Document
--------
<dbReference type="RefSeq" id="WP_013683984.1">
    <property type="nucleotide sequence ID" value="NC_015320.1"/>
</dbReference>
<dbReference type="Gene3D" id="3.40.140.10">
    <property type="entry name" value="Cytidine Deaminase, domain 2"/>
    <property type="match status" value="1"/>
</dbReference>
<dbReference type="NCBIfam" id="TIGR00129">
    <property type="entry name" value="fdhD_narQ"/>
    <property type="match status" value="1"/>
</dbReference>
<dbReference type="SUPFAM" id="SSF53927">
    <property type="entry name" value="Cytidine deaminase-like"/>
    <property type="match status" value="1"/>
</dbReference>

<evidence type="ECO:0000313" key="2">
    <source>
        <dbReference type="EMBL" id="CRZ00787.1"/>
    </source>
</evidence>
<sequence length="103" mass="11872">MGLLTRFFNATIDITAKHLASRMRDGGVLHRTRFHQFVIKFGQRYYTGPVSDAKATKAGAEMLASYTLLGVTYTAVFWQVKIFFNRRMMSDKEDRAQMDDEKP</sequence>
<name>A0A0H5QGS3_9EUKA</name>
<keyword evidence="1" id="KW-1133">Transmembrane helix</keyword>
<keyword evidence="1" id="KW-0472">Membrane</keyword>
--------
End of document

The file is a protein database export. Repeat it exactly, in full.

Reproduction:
<dbReference type="RefSeq" id="WP_013683984.1">
    <property type="nucleotide sequence ID" value="NC_015320.1"/>
</dbReference>
<dbReference type="Gene3D" id="3.40.140.10">
    <property type="entry name" value="Cytidine Deaminase, domain 2"/>
    <property type="match status" value="1"/>
</dbReference>
<dbReference type="NCBIfam" id="TIGR00129">
    <property type="entry name" value="fdhD_narQ"/>
    <property type="match status" value="1"/>
</dbReference>
<dbReference type="SUPFAM" id="SSF53927">
    <property type="entry name" value="Cytidine deaminase-like"/>
    <property type="match status" value="1"/>
</dbReference>

<evidence type="ECO:0000313" key="2">
    <source>
        <dbReference type="EMBL" id="CRZ00787.1"/>
    </source>
</evidence>
<sequence length="103" mass="11872">MGLLTRFFNATIDITAKHLASRMRDGGVLHRTRFHQFVIKFGQRYYTGPVSDAKATKAGAEMLASYTLLGVTYTAVFWQVKIFFNRRMMSDKEDRAQMDDEKP</sequence>
<name>A0A0H5QGS3_9EUKA</name>
<keyword evidence="1" id="KW-1133">Transmembrane helix</keyword>
<keyword evidence="1" id="KW-0472">Membrane</keyword>